Tax-Smart 2nd Opinions

When do individuals in a 15% tax bracket pay tax a 27.25% rate? When they must account for taxes on Social Security Benefits. However, there is a difference between preparing your taxes and planning around your taxes. Planning from a Tax-Smart Perspective can be defined as making decisions that are investment-based whether through life insurance, annuities, or securities-based accounts, potential tax repercussions must be observed.

Social Security recipients are taxed on provisional income. It`s the total of 50% of Social Security benefits, plus all other gross income including tax-free interest.  Once combined income is determined, taxpayers fall into one of three categories.

  • Too Low. If a client`s combined income is less than $ 25,000 (or 32,000 on a joint return), Social Security benefits won`t be taxed. Such clients may not need tax planning.
  • Too High. While up to 50% of benefits may be taxable for clients whose income exceeds the thresholds, up to 85% of Social Security benefits can be taxed for clients with combined incomes of more than $34,000 (or $44,000 on a joint return). Clients with much higher combined incomes may owe income taxes on 85% of their benefits regardless of tax planning strategies. “For quite a few clients, tax planning won`t affect the tax on their Social Security benefits”, says Stephen Way the owner of Paragon Tax Advisory Services in Brunswick, Ohio. “Some have so little income they don`t need any planning, while others have so much income that they`ll definitely owe the maximum tax on their benefits.”
  • Just Right. Some seniors have combined incomes that are neither too high nor too low, and would likely benefit from tax planning. A married couple with $37,000 of outside income, along with $10,000 of tax-exempt interest income and $20,000 of Social Security benefits, would have a combined income of $57,000. The couple would be taxed on the maximum 85% of the benefits. While clients whose combined income is far greater would have a difficult time avoiding the maximum tax on Social Security benefits, those who fall within or just above the range may reap substantial tax savings from savvy financial planning. If our hypothetical couple can drop other taxable income to $34,000 from $37,000, the amount of their Social Security benefits subject to income tax will drop to $14,500 (72.5% of their benefit) from $17,000 (85% of their benefits). A $3,000 drop in other income effectively cuts a couple`s taxable income by $5,500, counting untaxed Social Security benefits. This couple would save $825 in taxation.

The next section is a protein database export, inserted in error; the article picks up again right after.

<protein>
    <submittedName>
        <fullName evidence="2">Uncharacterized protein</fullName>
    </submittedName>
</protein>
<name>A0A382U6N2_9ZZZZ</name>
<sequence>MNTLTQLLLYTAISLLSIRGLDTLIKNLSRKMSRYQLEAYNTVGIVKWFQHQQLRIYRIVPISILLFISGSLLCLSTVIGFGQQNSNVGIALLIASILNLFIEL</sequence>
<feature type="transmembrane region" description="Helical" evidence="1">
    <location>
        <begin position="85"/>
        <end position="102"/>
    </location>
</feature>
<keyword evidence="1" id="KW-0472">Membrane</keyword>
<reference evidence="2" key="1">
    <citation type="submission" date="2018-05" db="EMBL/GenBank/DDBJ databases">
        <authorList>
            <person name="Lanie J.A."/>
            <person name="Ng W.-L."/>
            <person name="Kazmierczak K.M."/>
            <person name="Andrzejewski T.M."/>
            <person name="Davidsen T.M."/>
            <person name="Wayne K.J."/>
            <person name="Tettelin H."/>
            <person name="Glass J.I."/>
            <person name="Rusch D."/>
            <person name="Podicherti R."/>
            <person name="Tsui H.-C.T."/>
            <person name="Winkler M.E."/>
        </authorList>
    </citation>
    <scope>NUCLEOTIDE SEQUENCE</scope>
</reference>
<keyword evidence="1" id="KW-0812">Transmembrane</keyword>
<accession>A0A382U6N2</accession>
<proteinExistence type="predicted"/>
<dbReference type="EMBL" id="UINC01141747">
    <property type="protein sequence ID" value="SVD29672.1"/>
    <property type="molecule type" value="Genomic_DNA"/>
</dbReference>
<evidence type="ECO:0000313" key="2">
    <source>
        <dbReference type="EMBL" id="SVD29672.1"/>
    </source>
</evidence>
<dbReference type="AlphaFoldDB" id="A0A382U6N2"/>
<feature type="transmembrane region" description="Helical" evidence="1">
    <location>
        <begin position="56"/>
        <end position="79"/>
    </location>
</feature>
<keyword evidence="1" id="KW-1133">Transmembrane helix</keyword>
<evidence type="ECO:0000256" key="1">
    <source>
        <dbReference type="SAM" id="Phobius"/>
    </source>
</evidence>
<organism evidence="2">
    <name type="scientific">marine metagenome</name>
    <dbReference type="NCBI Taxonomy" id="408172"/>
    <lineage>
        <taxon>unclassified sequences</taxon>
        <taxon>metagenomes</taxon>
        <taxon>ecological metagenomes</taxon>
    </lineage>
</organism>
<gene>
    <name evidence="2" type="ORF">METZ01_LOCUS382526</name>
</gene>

Look at these numbers in reverse. If the couple has $34,000 in other taxable income, adding $3,000 in taxable investment or earned income would increase their tax bill by $825. This couple falls within a 15% tax bracket but would actually pay 27.25% in taxes on that $3,000 in additional income.

How can tax advisors help clients keep their taxes down? It is becoming increasingly important for high-income individuals to manage taxable income with a target tax rate in mind. “You may have the opportunity to reduce your taxes on the capital gains received from your taxable accounts.” says George Elias, CPA, an advanced tax planner for Paragon Tax Advisory Services. For 2016, the taxpayer in the 10% and 15% income brackets can realize ling-term capital gains or receive qualified dividends without being taxed. In 2016, the 15% tax brackets top out at taxable income of $75,300 for married couples filing jointly.

“Seniors should be careful about recognizing capital gains”. George says. “The actual tax can be much greater than 15% if the capital gain causes Social Security to be taxed”. Harvesting capital losses can help hold down taxable capital gains.

Seniors who earn small amounts from self-employment may shelter their income by adopting and contributing to a Simple IRA. If a client converts a traditional IRA to a Roth IRA, Social Security benefits will probably be taxed that current year because the conversion increases taxable income. Delaying Social Security while converting to a Roth IRA will let qualified money grow tax-free. Required Minimum Distributions (RMDs) are not applied to Roth IRA balances.

Withdrawals from a traditional IRA or a 401(K) are counted as taxable income. “If your taxable income falls into one of the two lowest tax brackets, selling stocks held longer than a year could be a highly tax-efficient way to generate cash flow.” Planning from a Tax-Smart Perspective is most feasible if you have a relatively high proportion of retirement assets in taxable accounts and a lower amount of recurring annual income, such as Social Security, a pension, or annuity income.

A Tax-Smart 2nd Opinion is a report that illustrates critical decision-making ages to be aware of when figuring out what your target tax bracket is. Utilizing a Tax-Smart 2nd Opinion analysis in your retirement planning will play a major role in the long-term results of the financial planning process. This analysis will show the impact of when clients should withdrawal money from IRAs, when to file for Social Security, when to take dividends, when to buy and sell investments, and so much more. Understand your target tax bracket, minimize taxation, maximize your pension like income and always Plan From a Tax-Smart PerspectiveTM.